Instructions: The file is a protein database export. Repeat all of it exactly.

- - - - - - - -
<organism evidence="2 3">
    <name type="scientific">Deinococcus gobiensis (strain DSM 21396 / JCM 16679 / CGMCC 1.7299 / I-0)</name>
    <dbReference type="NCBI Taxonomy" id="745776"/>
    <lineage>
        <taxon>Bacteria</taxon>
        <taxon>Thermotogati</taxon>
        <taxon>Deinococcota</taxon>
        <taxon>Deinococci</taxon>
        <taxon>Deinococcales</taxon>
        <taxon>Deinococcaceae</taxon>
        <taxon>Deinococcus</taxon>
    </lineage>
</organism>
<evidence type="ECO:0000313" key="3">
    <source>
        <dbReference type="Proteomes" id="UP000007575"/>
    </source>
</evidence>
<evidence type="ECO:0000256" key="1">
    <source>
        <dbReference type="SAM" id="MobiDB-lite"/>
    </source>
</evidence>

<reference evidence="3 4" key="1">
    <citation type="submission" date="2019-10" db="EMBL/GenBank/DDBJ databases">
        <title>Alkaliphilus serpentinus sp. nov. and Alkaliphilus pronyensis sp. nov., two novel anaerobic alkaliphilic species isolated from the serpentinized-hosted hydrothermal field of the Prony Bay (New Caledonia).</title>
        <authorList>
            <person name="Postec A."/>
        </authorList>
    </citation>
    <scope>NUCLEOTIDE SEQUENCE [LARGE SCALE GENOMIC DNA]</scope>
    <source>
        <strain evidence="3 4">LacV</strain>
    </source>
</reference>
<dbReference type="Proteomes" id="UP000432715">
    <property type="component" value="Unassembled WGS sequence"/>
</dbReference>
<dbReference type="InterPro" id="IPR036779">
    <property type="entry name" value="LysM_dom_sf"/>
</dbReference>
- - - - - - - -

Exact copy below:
<organism evidence="2 3">
    <name type="scientific">Deinococcus gobiensis (strain DSM 21396 / JCM 16679 / CGMCC 1.7299 / I-0)</name>
    <dbReference type="NCBI Taxonomy" id="745776"/>
    <lineage>
        <taxon>Bacteria</taxon>
        <taxon>Thermotogati</taxon>
        <taxon>Deinococcota</taxon>
        <taxon>Deinococci</taxon>
        <taxon>Deinococcales</taxon>
        <taxon>Deinococcaceae</taxon>
        <taxon>Deinococcus</taxon>
    </lineage>
</organism>
<evidence type="ECO:0000313" key="3">
    <source>
        <dbReference type="Proteomes" id="UP000007575"/>
    </source>
</evidence>
<evidence type="ECO:0000256" key="1">
    <source>
        <dbReference type="SAM" id="MobiDB-lite"/>
    </source>
</evidence>

<reference evidence="3 4" key="1">
    <citation type="submission" date="2019-10" db="EMBL/GenBank/DDBJ databases">
        <title>Alkaliphilus serpentinus sp. nov. and Alkaliphilus pronyensis sp. nov., two novel anaerobic alkaliphilic species isolated from the serpentinized-hosted hydrothermal field of the Prony Bay (New Caledonia).</title>
        <authorList>
            <person name="Postec A."/>
        </authorList>
    </citation>
    <scope>NUCLEOTIDE SEQUENCE [LARGE SCALE GENOMIC DNA]</scope>
    <source>
        <strain evidence="3 4">LacV</strain>
    </source>
</reference>
<dbReference type="Proteomes" id="UP000432715">
    <property type="component" value="Unassembled WGS sequence"/>
</dbReference>
<dbReference type="InterPro" id="IPR036779">
    <property type="entry name" value="LysM_dom_sf"/>
</dbReference>